Scenic USA - New York

John Brown's Farm SHS

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John Brown's Farm - New York

Photos by Terri Prepelka

     The home and gravesite of famed abolitionist John Brown are preserved in up-state New York among the Adirondack Mountains near Lake Placid. This simple farm in North Elba was home to the Brown family for ten years prior the attempted raid at Harper's Ferry. John Brown Gravesite Tried for treason and hanged for his crimes, John Brown requested his body be returned to his New York farm. Today, the site is recognized as a National Historic Landmark and a New York State Historic Site.
     Still a controversial figure, historians agree that John Brown played a major part in starting the Civil War. Here at the Lake Placid gravesite, Brown is viewed to some as a heroic martyr, while others refer to him as America's first terrorist.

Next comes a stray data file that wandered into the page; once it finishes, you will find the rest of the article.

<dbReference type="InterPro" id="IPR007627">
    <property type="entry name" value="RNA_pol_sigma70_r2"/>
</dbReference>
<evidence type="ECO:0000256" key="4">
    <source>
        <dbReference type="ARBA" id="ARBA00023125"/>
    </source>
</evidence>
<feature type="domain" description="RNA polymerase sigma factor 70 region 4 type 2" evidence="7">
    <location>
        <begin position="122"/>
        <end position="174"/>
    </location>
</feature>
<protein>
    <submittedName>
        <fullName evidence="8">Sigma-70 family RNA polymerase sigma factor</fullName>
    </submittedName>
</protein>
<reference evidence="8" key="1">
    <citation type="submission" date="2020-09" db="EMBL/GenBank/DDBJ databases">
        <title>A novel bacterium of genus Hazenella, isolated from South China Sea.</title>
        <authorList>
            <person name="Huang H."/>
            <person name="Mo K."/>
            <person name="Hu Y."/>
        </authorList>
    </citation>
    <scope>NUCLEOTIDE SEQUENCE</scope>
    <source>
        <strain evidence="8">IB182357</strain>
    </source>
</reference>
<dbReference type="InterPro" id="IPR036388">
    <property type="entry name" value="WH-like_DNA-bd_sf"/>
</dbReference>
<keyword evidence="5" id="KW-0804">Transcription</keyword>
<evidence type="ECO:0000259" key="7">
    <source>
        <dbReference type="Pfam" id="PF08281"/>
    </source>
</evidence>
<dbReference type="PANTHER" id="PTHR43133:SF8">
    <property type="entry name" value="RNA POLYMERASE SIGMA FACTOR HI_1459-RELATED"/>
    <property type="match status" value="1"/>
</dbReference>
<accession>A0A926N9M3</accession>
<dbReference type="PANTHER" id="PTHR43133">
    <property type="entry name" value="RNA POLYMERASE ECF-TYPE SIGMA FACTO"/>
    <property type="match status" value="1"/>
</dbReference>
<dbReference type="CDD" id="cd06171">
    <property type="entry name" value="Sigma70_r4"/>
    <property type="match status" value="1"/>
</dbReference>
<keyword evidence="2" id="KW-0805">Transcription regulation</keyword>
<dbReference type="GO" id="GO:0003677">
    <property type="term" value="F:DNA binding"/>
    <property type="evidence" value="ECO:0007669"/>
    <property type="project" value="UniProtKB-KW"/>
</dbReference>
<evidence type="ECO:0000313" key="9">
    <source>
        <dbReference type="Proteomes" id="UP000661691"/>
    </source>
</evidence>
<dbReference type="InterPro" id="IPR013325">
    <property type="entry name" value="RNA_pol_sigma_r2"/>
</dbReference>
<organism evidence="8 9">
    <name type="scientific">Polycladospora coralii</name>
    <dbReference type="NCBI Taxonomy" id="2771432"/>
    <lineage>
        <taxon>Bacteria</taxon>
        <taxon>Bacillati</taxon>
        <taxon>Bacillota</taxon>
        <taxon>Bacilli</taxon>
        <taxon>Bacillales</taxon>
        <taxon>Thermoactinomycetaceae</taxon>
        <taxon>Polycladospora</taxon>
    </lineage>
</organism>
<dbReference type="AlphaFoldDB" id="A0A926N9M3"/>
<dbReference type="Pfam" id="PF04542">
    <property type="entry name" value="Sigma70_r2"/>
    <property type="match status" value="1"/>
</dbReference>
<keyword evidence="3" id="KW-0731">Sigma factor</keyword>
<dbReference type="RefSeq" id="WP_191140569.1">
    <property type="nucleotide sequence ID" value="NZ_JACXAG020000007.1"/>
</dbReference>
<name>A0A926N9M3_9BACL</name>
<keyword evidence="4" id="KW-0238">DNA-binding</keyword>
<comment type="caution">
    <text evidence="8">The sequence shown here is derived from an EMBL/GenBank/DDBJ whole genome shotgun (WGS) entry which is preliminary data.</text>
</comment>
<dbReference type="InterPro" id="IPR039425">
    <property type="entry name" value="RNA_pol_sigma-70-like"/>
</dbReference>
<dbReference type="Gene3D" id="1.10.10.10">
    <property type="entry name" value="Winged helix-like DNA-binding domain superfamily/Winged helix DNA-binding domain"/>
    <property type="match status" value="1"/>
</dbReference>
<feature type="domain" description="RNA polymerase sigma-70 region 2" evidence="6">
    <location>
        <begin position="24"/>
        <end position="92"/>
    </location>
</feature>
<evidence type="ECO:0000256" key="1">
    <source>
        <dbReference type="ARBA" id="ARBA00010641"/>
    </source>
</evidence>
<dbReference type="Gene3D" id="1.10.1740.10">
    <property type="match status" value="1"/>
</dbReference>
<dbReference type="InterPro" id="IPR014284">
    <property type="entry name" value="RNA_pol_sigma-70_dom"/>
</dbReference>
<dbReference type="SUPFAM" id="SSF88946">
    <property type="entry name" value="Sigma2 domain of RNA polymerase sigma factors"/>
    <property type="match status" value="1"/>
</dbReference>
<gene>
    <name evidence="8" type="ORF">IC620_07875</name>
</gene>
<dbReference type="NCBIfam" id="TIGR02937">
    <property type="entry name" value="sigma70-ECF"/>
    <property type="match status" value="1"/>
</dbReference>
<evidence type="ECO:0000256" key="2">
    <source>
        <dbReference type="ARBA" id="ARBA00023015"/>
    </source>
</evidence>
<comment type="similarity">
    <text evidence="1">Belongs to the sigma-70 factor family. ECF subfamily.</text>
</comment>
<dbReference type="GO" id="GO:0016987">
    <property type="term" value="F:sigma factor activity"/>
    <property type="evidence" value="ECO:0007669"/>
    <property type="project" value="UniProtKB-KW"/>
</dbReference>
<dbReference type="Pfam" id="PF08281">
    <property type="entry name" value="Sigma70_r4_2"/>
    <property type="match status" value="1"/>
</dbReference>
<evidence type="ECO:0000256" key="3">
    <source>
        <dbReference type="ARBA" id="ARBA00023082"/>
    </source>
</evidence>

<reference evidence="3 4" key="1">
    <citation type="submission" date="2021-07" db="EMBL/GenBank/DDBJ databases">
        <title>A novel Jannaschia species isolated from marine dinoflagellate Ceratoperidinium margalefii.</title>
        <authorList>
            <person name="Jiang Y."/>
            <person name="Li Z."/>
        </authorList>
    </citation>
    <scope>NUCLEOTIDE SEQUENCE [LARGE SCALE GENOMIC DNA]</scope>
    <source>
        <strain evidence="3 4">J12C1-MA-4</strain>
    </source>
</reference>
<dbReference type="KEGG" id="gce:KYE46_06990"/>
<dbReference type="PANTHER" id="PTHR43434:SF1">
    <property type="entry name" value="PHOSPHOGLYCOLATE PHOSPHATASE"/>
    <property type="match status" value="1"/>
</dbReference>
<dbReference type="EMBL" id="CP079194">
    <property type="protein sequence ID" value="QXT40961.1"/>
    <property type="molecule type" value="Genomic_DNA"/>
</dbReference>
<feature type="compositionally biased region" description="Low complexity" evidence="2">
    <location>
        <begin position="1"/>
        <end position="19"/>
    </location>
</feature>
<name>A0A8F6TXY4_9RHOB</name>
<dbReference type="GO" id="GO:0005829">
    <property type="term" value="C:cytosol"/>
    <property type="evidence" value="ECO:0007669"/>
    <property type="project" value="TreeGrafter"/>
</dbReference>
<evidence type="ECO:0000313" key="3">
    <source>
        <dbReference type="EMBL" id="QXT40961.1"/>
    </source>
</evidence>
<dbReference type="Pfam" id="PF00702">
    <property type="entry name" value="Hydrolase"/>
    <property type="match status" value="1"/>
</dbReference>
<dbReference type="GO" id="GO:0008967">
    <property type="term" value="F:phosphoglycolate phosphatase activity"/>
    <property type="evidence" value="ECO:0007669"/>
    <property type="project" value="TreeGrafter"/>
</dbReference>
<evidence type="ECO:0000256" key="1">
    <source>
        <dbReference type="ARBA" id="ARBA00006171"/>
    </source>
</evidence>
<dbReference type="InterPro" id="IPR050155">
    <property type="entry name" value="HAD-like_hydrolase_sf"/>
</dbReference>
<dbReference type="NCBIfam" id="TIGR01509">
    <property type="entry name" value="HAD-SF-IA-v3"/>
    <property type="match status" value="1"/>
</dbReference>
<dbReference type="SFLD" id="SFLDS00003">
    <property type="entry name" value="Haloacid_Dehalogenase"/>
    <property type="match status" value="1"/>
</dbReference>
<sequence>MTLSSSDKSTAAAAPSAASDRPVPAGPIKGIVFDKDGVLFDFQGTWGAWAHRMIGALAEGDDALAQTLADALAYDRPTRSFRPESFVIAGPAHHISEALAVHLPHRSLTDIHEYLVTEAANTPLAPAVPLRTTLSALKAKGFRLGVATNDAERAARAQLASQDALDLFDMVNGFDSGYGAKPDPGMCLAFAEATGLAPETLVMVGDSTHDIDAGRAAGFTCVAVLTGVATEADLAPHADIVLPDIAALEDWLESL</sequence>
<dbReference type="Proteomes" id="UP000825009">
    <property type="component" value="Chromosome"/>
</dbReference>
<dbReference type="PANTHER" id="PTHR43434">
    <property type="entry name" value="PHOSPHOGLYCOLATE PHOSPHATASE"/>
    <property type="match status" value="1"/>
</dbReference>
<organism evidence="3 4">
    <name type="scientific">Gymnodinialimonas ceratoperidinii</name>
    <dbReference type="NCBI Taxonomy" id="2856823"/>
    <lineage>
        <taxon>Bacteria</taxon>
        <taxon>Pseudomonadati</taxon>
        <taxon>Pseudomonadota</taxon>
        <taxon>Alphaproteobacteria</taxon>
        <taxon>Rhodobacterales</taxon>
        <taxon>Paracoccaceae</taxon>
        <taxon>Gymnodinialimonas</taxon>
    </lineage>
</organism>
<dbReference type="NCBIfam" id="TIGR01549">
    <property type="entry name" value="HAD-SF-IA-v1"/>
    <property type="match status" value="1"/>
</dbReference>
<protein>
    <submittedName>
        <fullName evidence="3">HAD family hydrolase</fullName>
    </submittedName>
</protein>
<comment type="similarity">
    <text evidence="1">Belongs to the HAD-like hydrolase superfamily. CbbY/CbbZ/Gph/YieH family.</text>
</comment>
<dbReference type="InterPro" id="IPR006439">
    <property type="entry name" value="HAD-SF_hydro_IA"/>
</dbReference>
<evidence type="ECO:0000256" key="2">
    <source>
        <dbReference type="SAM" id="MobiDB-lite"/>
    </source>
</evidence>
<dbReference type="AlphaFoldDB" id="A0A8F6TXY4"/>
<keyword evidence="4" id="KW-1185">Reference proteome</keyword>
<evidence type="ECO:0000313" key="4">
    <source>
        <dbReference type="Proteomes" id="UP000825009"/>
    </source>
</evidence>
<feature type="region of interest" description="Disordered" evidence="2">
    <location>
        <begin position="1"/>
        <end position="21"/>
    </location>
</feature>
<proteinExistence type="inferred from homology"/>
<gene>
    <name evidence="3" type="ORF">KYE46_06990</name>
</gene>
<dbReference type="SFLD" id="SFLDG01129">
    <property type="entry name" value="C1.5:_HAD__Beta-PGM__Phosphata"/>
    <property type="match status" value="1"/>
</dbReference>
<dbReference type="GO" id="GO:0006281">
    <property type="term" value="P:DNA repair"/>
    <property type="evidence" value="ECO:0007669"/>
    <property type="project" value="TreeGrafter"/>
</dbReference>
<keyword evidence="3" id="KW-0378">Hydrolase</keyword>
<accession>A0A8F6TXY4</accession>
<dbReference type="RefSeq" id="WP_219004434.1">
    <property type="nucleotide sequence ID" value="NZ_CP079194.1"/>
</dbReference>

During his stay at the North Elba farm, John Brown Sculpture John Brown grew increasingly dissatisfied with the abolitionist's movements at the time. John Brown was a great proponent of action, which led to the Pottawatomie Creek Massacre in Kansas. Hoping to keep Kansas a free-state, Brown and his supporters killed five pro-slavery southerners in 1856. Active in the underground railway, Brown also helped freed African-American slaves set up farms near his home in the North Elba area.
     In 1859, Brown hoped to lead an insurrection among southern slaves. Attempting to secure arms for this cause from the Harper's Ferry Federal Arsenal, Brown led a daring raid on the night of October 16, 1959. His bold move galvanized the nation, but ultimately cost Brown and his followers their lives.
     During the Civil War, John Brown's family moved away from New York to California. In 1870, the John Brown Association purchased the farmland and gravesite, and conveyed the property to New York State in 1890.

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